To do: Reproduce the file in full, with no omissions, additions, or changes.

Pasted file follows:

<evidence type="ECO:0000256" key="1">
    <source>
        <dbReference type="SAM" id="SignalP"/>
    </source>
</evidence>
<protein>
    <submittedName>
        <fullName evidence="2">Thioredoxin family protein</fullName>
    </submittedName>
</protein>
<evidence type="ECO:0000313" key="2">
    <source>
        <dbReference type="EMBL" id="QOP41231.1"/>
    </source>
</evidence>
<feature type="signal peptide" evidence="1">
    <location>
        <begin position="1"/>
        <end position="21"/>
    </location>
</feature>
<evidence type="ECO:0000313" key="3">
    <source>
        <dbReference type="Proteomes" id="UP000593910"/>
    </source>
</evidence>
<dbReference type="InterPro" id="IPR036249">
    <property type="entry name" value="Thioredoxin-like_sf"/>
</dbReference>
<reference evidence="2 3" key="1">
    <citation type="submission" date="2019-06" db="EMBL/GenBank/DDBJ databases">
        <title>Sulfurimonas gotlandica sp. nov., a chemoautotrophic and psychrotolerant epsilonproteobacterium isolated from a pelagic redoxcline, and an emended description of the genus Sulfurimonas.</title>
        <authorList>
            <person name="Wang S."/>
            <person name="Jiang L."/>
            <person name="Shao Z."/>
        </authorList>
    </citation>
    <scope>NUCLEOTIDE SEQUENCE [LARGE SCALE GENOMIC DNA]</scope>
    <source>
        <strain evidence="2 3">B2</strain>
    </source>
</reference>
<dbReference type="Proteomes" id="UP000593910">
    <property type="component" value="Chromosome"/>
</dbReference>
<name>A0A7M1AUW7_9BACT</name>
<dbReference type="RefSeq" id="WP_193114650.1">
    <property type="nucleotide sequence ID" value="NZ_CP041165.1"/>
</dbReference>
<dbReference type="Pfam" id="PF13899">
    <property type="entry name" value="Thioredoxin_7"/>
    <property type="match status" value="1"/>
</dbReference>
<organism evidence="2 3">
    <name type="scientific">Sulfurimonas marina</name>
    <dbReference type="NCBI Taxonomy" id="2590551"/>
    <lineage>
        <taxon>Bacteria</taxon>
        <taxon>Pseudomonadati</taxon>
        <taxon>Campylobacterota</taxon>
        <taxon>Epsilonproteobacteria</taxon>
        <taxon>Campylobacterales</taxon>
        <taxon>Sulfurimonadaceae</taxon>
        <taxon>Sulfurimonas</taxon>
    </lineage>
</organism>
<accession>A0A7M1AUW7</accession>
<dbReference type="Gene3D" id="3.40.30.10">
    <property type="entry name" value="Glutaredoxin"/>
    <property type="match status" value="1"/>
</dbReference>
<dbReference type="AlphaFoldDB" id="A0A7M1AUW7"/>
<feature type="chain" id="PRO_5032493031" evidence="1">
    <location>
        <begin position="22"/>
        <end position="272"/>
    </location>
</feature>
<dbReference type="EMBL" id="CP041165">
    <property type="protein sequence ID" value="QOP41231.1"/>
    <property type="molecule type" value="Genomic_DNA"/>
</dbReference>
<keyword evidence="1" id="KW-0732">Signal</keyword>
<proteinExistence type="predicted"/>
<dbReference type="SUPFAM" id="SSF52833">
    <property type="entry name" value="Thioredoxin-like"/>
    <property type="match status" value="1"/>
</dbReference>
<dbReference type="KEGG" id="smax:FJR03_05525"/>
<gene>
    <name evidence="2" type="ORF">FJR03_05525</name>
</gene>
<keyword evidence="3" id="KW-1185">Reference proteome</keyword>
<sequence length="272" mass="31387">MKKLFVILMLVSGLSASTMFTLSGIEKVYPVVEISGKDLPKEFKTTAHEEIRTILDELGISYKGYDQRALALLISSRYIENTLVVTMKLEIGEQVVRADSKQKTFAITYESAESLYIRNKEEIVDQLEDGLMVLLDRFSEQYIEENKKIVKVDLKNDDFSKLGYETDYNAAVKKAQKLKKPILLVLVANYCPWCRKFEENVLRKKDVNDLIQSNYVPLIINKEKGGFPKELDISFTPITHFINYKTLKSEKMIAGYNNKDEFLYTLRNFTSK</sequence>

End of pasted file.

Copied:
<evidence type="ECO:0000256" key="1">
    <source>
        <dbReference type="SAM" id="SignalP"/>
    </source>
</evidence>
<protein>
    <submittedName>
        <fullName evidence="2">Thioredoxin family protein</fullName>
    </submittedName>
</protein>
<evidence type="ECO:0000313" key="2">
    <source>
        <dbReference type="EMBL" id="QOP41231.1"/>
    </source>
</evidence>
<feature type="signal peptide" evidence="1">
    <location>
        <begin position="1"/>
        <end position="21"/>
    </location>
</feature>
<evidence type="ECO:0000313" key="3">
    <source>
        <dbReference type="Proteomes" id="UP000593910"/>
    </source>
</evidence>
<dbReference type="InterPro" id="IPR036249">
    <property type="entry name" value="Thioredoxin-like_sf"/>
</dbReference>
<reference evidence="2 3" key="1">
    <citation type="submission" date="2019-06" db="EMBL/GenBank/DDBJ databases">
        <title>Sulfurimonas gotlandica sp. nov., a chemoautotrophic and psychrotolerant epsilonproteobacterium isolated from a pelagic redoxcline, and an emended description of the genus Sulfurimonas.</title>
        <authorList>
            <person name="Wang S."/>
            <person name="Jiang L."/>
            <person name="Shao Z."/>
        </authorList>
    </citation>
    <scope>NUCLEOTIDE SEQUENCE [LARGE SCALE GENOMIC DNA]</scope>
    <source>
        <strain evidence="2 3">B2</strain>
    </source>
</reference>
<dbReference type="Proteomes" id="UP000593910">
    <property type="component" value="Chromosome"/>
</dbReference>
<name>A0A7M1AUW7_9BACT</name>
<dbReference type="RefSeq" id="WP_193114650.1">
    <property type="nucleotide sequence ID" value="NZ_CP041165.1"/>
</dbReference>
<dbReference type="Pfam" id="PF13899">
    <property type="entry name" value="Thioredoxin_7"/>
    <property type="match status" value="1"/>
</dbReference>
<organism evidence="2 3">
    <name type="scientific">Sulfurimonas marina</name>
    <dbReference type="NCBI Taxonomy" id="2590551"/>
    <lineage>
        <taxon>Bacteria</taxon>
        <taxon>Pseudomonadati</taxon>
        <taxon>Campylobacterota</taxon>
        <taxon>Epsilonproteobacteria</taxon>
        <taxon>Campylobacterales</taxon>
        <taxon>Sulfurimonadaceae</taxon>
        <taxon>Sulfurimonas</taxon>
    </lineage>
</organism>
<accession>A0A7M1AUW7</accession>
<dbReference type="Gene3D" id="3.40.30.10">
    <property type="entry name" value="Glutaredoxin"/>
    <property type="match status" value="1"/>
</dbReference>
<dbReference type="AlphaFoldDB" id="A0A7M1AUW7"/>
<feature type="chain" id="PRO_5032493031" evidence="1">
    <location>
        <begin position="22"/>
        <end position="272"/>
    </location>
</feature>
<dbReference type="EMBL" id="CP041165">
    <property type="protein sequence ID" value="QOP41231.1"/>
    <property type="molecule type" value="Genomic_DNA"/>
</dbReference>
<keyword evidence="1" id="KW-0732">Signal</keyword>
<proteinExistence type="predicted"/>
<dbReference type="SUPFAM" id="SSF52833">
    <property type="entry name" value="Thioredoxin-like"/>
    <property type="match status" value="1"/>
</dbReference>
<dbReference type="KEGG" id="smax:FJR03_05525"/>
<gene>
    <name evidence="2" type="ORF">FJR03_05525</name>
</gene>
<keyword evidence="3" id="KW-1185">Reference proteome</keyword>
<sequence length="272" mass="31387">MKKLFVILMLVSGLSASTMFTLSGIEKVYPVVEISGKDLPKEFKTTAHEEIRTILDELGISYKGYDQRALALLISSRYIENTLVVTMKLEIGEQVVRADSKQKTFAITYESAESLYIRNKEEIVDQLEDGLMVLLDRFSEQYIEENKKIVKVDLKNDDFSKLGYETDYNAAVKKAQKLKKPILLVLVANYCPWCRKFEENVLRKKDVNDLIQSNYVPLIINKEKGGFPKELDISFTPITHFINYKTLKSEKMIAGYNNKDEFLYTLRNFTSK</sequence>